Air Force Lt. Gen. Kenneth Wilsbach and Army Major Gen. Bryan Owens had some key messages to convey.

One is that Alaska’s $3 billion-plus military industry will be stable for the foreseeable future; a second is that the big construction programs at Interior Alaska defense installations are on track; third is that there are no Army reductions planned, for now, at Joint Base Elmendorf-Richardson.

Budget bills on the move; oil tax hike heard in House Finance

JUNEAU — The major budget bills are moving in the Legislature and the state House may have the most controversial bill of the legislative session, a bill raising oil taxes, ready for floor action the week of March 27.

Last week the Senate passed its Permanent Fund restructuring bill, Senate Bill 26, which makes a major dent in the projected $2.8 billion deficit in fiscal year 2018, the budget year that begins July 1.

Furie gears up for busy 2017, plans deep test for oil in Inlet

Furie Operating Alaska is gearing up for a busy season in Cook Inlet with plans to complete a gas production well drilled last year and drill two more wells including a deep test to assess potential oil resources in Jurassic-age rocks, according to Vice President Bruce Webb.

Furie is based in Houston but Alaska is its operating area. The company now produces about 13 million cubic feet to 14 million cubic feet from two wells on the company’s Julius R gas production platform in north Cook Inlet, KLU-3 and A-2, a production well drilled last year.

Bill addressing contaminated property moves fast in Senate

JUNEAU — A bill easing transfers of contaminated properties is moving fast in the state Senate.

Senate Bill 64, related to environmental covenants, was introduced Feb. 17, moved out of the Senate Community and Regional Affairs committee March 7 and out of Senate Labor and Commerce March 16.

The bill is now in the Senate Rules Committee awaiting placement on the calendar for floor action in the Senate. That’s lightning speed for the Legislature.

Legislators take on Permanent Fund, budget bills

Legislators tackled the heavy-lift items in Juneau this last week. The Senate had Senate Bill 26, its Permanent Fund restructuring bill that also includes a state spending cap, poised for final passage March 15.

The bill is being closely watched because it represents a first step toward a major restructuring of state finances.

Education officials grapple with ill-prepared UA students

A recent report documenting poor preparation for college in Alaska’s high schools has sent shock waves through the state’s education establishment.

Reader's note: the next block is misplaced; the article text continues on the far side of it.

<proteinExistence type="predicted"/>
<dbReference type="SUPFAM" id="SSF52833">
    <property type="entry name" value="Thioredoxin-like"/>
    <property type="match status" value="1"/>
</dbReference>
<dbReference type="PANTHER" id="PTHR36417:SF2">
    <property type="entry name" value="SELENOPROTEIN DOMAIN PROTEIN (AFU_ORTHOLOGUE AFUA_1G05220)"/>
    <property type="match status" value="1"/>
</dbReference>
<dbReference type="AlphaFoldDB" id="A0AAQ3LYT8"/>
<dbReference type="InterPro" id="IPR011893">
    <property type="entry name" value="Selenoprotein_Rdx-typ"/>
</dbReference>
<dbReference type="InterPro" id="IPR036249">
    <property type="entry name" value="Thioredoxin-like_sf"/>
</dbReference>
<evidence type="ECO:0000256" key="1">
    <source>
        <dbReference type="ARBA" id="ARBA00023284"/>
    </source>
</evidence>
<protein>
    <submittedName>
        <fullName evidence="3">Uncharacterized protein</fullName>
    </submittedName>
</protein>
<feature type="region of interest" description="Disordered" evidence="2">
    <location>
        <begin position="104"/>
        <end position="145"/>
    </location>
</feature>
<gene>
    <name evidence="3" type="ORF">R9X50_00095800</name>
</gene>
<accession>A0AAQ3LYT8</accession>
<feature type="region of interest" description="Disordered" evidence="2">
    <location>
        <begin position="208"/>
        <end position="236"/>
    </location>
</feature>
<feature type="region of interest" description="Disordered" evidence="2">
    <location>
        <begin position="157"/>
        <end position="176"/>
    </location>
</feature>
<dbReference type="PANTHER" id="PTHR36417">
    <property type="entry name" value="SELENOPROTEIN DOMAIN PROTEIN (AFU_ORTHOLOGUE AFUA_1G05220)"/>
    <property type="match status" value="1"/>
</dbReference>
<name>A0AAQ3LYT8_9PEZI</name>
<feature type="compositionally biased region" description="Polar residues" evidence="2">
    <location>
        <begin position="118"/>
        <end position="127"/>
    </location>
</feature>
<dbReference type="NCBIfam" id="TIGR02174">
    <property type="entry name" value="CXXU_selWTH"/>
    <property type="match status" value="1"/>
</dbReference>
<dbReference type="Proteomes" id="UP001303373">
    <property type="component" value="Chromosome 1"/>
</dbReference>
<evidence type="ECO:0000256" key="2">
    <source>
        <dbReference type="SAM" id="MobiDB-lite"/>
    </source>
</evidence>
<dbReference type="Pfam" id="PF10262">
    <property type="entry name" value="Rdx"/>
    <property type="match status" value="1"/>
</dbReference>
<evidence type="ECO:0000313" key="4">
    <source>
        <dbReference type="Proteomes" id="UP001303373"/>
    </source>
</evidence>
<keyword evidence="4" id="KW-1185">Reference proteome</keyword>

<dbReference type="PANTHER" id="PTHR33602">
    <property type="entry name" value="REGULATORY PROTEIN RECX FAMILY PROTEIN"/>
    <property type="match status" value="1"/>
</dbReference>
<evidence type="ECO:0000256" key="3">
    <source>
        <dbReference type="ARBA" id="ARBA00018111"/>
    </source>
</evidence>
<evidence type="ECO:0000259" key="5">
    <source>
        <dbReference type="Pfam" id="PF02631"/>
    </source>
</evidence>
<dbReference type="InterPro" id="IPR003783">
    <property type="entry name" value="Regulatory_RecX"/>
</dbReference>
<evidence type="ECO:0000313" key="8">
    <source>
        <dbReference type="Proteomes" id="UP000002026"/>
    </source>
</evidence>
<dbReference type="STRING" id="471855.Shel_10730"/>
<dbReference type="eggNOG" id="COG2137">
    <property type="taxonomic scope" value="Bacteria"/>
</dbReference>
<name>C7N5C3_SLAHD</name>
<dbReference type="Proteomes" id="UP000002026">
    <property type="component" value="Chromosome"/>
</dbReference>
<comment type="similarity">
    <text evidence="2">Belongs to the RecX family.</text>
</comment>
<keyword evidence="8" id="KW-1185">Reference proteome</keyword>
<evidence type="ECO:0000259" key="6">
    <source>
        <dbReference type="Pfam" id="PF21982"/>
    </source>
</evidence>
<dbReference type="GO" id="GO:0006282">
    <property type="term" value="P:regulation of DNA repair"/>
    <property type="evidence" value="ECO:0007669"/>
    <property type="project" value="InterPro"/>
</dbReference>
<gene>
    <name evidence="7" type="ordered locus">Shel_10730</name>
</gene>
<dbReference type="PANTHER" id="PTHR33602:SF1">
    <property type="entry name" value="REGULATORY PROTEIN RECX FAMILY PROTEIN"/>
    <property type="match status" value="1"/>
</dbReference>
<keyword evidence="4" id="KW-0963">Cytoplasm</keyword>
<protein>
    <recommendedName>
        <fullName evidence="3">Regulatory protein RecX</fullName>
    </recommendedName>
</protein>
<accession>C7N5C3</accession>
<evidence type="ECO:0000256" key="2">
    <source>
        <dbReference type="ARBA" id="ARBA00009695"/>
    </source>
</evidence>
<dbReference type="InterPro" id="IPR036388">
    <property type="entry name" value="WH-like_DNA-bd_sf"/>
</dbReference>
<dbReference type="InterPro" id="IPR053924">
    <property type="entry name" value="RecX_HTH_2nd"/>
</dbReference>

While many educators have criticized the report prepared by University of Alaska Anchorage professor Herb Schroeder, others agree that the large number of incoming freshmen at the university required to take remedial classes — about 50 percent — is too high.

Students pay for the remedial classes but don’t receive credit. Many get discouraged and drop out.

Seaton kills hundreds of Republican budget amendments

JUNEAU — House Finance Committee members will be working through the weekend in hopes of finalizing a fiscal year 2018 state operating budget, but a record 320 amendments put forth mostly by Republican minority members has slowed things down.

Legislature working out kinks in workers’ comp reform bill

JUNEAU — Legislators and state labor officials are working are working out the kinks in a bill that would clarify when workers can be classified as independent contractors who are exempt from state laws requiring workers’ compensation insurance.

NANA looks ahead after oil prices drove 2016 losses

NANA Regional Corp. has always one of the high-fliers among Alaska’s Native-owned companies as an early and aggressive investor in oil and gas services beginning in the 1970s, and in recent years in a variety of diversified companies intended to provide shelter from an oil shock.

Pebble revived: Owner plans to file for permits in 2017

Alaskans are used to seeing apocalyptic images about the Pebble mine.

TV ads opposing the large copper-gold prospect near Iliamna cast images of toxic sludge cascading down mountain valleys into Bristol Bay, killing all the salmon.

Is the hype shoe now on the other foot?

It’s jarring, but sponsored-content pitches are now showing up on mainstream Internet sites touting Pebble, posted not by owner Northern Dynasty but by people touting Pebble’s stock.

Unique agreement allows Ahtna group to manage harvests, habitat

A new agreement between an Alaska Native Tribal group and the U.S. Department of the Interior sets up the first framework for joint-management of subsistence game hunting on federal lands and as well as game habitat enhancement on federal and adjacent Native-owned private lands.

Although somewhat similar cooperative agreements exist for subsistence taking of fish on certain rivers as well as waterfowl and walrus, this one is different because it has a Tribal group managing harvests for Tribal members along with habitat management, which is unique.